The Daily Show alum’s blistering comedy-cast is very new, but it’s the most welcome addition in a year of late-night change. Reorienting the fake-news format toward world events and commercial culture, it’s becoming the go-to chaser to the stiff drink of Sunday-night TV.

 

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This show is so good, I don't even feel like I'm wasting time and vegging out while watching it. I have been catching whatever I can find on You Tube til today, when DirecTV offered me three free months of one premium cable service. I immediately knew the one I wanted was HBO, because I wanted to see whatever parts of LWT are only available to subscribers. Feeling pretty good about my decision after viewing the show in its entirety tonight! DirecTV also informed me that they had been bought by AT&T, so the monopoly issue was especially on my mind. I am really worried about Net NeutraliCorporate Fuckery... it's like if the phone companies could choose whether or not to put your call through, or make it wait in queue. I live in the boonies and we already have no access to truly fast internet or anything other than one choice for cell phone or TV. Adding an additional burden of preferential treatment for corporate darlings is just one straw too many.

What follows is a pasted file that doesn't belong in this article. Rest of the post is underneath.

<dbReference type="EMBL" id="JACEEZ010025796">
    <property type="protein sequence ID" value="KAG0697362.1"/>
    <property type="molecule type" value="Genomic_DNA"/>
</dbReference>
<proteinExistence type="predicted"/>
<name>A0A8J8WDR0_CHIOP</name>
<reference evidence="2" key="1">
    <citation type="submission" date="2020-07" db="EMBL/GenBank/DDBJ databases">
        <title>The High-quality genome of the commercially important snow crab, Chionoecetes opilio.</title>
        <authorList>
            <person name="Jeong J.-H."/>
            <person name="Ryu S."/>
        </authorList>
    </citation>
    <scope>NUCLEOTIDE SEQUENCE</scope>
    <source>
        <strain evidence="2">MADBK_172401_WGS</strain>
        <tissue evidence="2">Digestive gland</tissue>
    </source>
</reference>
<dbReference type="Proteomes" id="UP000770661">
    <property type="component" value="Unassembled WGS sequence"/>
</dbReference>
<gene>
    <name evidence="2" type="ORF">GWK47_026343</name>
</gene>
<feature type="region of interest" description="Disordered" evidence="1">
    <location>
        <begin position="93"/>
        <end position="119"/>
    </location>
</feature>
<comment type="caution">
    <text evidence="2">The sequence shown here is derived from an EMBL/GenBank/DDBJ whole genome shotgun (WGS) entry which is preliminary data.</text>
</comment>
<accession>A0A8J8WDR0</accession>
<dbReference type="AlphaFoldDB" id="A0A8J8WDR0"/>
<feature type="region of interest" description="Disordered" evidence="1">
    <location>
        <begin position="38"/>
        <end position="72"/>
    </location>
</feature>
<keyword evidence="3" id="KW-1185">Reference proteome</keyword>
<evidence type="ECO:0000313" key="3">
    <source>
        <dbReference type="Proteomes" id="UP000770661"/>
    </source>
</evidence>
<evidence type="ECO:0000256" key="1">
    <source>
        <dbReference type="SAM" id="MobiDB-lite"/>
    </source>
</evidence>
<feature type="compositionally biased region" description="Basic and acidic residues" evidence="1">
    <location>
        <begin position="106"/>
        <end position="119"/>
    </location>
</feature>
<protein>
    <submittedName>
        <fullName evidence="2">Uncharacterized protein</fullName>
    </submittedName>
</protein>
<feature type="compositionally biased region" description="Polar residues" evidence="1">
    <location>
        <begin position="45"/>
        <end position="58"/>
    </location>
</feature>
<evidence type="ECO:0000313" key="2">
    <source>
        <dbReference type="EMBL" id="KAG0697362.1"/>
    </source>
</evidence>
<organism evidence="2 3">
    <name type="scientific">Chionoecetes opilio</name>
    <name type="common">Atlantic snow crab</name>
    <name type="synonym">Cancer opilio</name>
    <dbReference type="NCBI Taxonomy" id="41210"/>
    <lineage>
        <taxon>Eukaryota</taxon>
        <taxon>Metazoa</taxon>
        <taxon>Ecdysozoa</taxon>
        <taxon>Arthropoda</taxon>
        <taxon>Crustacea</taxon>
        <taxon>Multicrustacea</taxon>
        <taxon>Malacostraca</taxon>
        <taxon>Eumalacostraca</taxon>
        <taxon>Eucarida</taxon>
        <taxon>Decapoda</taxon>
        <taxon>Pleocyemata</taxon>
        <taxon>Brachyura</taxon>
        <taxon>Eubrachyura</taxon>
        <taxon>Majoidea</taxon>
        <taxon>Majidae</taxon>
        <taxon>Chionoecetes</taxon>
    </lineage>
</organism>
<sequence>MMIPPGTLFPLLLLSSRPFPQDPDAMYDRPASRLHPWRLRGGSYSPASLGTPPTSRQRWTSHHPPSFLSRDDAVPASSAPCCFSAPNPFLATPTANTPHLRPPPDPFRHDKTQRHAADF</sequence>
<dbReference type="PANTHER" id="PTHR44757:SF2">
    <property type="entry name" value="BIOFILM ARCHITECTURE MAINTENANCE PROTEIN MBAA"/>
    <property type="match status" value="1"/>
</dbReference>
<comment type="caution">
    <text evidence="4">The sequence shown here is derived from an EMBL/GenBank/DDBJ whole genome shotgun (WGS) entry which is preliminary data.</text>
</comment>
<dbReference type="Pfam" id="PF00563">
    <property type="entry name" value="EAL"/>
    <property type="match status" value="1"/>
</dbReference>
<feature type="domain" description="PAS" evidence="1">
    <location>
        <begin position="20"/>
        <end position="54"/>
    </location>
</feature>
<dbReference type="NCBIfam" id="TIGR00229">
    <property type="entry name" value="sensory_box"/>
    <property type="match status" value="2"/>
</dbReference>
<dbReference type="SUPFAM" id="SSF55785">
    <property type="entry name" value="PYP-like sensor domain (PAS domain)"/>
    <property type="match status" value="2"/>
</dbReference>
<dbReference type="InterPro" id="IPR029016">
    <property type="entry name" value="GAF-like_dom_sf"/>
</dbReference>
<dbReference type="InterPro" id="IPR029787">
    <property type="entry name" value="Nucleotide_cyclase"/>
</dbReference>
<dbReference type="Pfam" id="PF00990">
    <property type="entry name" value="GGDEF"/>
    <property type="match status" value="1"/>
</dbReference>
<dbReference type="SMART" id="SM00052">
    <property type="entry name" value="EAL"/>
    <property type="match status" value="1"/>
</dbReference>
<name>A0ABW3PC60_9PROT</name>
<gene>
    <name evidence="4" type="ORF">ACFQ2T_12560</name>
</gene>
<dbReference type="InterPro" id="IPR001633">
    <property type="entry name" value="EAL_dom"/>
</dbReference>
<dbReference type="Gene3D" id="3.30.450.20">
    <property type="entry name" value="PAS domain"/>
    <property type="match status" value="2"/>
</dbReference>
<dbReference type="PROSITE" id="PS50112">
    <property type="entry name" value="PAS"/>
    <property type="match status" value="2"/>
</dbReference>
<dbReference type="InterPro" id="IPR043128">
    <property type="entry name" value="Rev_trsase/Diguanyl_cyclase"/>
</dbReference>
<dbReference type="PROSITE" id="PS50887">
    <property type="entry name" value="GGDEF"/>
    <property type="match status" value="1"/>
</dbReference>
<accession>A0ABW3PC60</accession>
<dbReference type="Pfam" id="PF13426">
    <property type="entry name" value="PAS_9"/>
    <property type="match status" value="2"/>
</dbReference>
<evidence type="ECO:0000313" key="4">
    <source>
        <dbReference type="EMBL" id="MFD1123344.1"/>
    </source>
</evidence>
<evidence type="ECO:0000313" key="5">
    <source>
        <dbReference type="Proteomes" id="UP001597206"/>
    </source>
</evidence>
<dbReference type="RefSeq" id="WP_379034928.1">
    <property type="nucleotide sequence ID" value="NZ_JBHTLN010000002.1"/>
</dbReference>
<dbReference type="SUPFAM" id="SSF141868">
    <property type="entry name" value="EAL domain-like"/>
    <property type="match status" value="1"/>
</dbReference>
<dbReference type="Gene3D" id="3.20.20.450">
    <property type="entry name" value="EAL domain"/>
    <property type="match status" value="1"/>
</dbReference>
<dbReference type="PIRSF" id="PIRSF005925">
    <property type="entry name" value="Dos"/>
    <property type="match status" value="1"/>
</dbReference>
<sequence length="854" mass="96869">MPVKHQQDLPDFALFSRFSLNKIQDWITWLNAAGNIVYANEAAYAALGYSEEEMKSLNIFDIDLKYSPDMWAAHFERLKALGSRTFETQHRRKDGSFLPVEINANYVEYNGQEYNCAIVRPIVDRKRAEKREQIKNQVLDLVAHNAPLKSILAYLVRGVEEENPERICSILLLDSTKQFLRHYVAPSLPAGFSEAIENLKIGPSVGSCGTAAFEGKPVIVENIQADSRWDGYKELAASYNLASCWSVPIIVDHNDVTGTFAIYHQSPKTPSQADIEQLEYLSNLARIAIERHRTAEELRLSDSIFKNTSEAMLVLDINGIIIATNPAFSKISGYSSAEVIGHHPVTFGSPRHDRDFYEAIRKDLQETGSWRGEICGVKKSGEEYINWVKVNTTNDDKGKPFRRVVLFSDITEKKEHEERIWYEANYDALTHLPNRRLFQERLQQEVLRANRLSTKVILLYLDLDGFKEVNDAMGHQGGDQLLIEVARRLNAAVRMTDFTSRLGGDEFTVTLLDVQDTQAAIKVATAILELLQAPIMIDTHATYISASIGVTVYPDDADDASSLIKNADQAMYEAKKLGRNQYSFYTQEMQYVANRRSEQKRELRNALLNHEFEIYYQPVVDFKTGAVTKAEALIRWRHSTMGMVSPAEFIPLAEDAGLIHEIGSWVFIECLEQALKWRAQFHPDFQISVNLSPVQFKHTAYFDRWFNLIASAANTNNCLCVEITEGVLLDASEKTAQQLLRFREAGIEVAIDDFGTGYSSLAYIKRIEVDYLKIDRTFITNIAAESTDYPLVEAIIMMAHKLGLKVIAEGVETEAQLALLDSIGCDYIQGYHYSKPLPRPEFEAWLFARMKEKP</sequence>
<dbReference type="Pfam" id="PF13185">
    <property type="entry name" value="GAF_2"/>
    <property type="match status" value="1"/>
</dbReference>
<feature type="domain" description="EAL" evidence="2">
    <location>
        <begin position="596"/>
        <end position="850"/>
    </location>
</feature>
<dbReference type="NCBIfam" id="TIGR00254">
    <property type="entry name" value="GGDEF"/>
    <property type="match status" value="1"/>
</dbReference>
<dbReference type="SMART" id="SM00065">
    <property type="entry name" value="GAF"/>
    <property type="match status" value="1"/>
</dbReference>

I only wish wisdom could be delivered by suppository. With all the assholes running around, it might make education a lot easier.

Edited by possibilities
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The greatness of the net neutrality segment blew me away. I oughtn't even to call it a "segment"-- it rose to the level of a short one-act play. A one-act play that deserves a Pulitzer Prize.

 

I always liked Oliver on TDS (who didn't?), but I never expected him to achieve what he's achieving with this show.

Edited by Milburn Stone
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Given how some commentators had written about the net neutrality coverage as setting Last Week Tonight apart from its papa in terms of content, I didn't realize that The Daily Show had also covered the topic, a few times. It's been fun going back and watching those older segments. (Question: does John Hodgman age?)

 

Anyway, seeing those bits made me appreciate even more the energy and advocacy of John Oliver's segment. Structurally, his show is like TDS, and his energy is like Colbert's. For me, that's the biggest thing so far that sets him apart from TDS.

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Watching the video of Australia's PM Tony Abbott sent me into such a rage spiral. How in hell did he get elected. I never thought anyone could be worse that Julia Gillard.

I really hope people actually post comments to the FCC so Net Neutrality will remain.

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Quote